The June issue of Herpetologica, which you are definitely going to want to get your hands on, describes a recent study in which lady sagebrush lizards “with greater courtship experience” were more likely to be “courted” by their male counterparts. The details are kinda kinky, actually, and involve a “robotic male lizard” (we totally know that guy):
During a two-week test period, half of the female lizards were assigned at random to a low-courtship treatment group that received one visit from a robotic male lizard every other day, while the other female lizards were placed in a high-courtship group that saw the robotic male lizard four times daily.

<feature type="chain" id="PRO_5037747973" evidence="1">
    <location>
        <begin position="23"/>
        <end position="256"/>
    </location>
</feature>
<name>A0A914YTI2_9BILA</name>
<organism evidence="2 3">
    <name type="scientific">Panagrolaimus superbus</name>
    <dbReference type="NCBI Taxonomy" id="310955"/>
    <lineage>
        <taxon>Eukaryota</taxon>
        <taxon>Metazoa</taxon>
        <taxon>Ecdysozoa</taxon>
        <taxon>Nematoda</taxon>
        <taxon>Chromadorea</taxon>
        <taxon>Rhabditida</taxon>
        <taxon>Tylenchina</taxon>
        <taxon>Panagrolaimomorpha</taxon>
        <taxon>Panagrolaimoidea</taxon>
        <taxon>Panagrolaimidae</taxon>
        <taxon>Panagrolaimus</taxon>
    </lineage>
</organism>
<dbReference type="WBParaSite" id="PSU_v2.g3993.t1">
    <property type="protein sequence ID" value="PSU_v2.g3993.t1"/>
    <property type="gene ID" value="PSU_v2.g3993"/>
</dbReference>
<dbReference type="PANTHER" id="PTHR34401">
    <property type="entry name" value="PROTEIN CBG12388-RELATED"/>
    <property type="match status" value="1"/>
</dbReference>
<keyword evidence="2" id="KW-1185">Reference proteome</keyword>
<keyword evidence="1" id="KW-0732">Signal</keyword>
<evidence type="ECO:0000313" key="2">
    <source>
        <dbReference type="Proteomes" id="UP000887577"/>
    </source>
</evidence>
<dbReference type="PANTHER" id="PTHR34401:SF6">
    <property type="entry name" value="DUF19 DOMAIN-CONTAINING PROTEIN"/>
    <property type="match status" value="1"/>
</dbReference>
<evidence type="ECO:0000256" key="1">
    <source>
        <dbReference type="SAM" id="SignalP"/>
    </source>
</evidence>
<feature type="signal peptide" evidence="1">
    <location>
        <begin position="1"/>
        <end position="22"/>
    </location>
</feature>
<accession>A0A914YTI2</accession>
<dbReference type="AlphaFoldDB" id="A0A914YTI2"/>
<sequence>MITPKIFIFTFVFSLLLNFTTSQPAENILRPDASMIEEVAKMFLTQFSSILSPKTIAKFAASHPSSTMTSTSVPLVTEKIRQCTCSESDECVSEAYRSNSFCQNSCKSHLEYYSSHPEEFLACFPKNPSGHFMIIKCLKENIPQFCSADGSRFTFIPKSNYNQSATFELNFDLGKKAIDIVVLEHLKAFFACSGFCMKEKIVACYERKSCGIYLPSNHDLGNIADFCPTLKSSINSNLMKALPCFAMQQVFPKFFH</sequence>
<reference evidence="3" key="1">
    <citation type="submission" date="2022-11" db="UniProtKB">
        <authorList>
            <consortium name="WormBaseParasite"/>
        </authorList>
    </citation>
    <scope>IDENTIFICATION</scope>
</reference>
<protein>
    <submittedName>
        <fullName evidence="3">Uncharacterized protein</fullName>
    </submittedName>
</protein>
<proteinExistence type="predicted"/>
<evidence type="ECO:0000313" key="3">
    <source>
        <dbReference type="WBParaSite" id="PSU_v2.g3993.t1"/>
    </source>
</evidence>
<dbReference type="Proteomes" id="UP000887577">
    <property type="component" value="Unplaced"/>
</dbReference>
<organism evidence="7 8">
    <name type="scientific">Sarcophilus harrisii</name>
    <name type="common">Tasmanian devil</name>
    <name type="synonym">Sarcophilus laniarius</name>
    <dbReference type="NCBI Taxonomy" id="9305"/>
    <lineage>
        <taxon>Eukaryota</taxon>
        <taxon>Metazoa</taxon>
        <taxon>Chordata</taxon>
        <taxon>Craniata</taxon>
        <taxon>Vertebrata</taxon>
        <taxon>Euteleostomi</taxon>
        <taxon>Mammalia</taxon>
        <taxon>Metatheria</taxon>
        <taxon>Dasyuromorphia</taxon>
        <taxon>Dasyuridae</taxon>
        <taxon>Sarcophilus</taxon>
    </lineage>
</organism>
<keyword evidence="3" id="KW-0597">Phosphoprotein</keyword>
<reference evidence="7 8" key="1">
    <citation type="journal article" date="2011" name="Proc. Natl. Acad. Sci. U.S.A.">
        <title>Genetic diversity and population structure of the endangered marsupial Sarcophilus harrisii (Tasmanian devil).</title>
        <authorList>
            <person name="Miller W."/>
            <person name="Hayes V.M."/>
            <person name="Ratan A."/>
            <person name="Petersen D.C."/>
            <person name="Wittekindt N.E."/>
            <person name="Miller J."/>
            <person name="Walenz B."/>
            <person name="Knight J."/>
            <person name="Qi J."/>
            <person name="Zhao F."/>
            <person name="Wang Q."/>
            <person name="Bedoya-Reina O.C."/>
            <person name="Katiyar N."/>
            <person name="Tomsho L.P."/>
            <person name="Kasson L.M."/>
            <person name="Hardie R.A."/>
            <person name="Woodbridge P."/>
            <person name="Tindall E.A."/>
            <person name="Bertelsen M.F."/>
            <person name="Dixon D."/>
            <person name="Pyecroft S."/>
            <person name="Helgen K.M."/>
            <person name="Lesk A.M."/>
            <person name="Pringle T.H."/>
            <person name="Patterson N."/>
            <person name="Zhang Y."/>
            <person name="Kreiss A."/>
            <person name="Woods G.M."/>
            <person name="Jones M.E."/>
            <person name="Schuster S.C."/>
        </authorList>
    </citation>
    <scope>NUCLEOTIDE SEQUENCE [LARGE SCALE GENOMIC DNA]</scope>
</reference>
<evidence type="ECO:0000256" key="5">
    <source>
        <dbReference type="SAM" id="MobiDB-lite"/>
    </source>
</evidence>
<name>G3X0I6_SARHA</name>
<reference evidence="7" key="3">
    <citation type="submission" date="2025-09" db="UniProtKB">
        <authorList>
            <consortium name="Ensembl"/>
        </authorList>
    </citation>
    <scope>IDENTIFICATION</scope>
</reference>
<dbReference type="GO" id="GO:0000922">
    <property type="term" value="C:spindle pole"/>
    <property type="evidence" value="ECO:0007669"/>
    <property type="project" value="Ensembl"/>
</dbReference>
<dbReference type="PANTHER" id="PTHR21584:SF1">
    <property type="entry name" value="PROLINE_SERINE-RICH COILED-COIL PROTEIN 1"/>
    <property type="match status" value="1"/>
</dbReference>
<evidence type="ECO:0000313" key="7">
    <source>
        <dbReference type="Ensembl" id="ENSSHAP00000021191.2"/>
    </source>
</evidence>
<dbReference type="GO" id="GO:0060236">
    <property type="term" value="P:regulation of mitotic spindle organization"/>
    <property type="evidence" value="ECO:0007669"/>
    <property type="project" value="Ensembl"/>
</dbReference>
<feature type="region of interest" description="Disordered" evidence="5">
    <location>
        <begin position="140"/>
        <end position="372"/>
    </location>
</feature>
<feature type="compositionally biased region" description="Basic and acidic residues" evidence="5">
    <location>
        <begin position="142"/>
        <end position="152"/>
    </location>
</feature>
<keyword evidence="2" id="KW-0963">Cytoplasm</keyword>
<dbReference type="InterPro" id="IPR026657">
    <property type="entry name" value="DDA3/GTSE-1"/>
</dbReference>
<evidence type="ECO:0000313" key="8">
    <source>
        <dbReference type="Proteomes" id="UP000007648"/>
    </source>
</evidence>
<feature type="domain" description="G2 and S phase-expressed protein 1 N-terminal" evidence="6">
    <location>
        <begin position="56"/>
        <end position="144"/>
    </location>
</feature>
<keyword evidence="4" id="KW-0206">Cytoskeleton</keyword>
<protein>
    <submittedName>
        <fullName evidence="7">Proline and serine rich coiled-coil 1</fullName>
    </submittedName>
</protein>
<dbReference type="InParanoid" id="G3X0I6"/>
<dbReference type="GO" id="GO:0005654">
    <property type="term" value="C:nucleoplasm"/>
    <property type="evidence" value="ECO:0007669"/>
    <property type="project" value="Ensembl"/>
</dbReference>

After the two weeks of robotic lizard visits, a live male lizard was place in each female lizard’s terrarium for 30 minutes. The researchers paired each male sequentially with two females–one from the low-courtship group and one from the high-courtship group.
The male lizards directed more tongue-flicks and moved more often toward the females who had greater courtship experience, proving that “males may detect differences in the physiological state of the female and respond accordingly.”
Right. And why should lizards be any different than humans, really?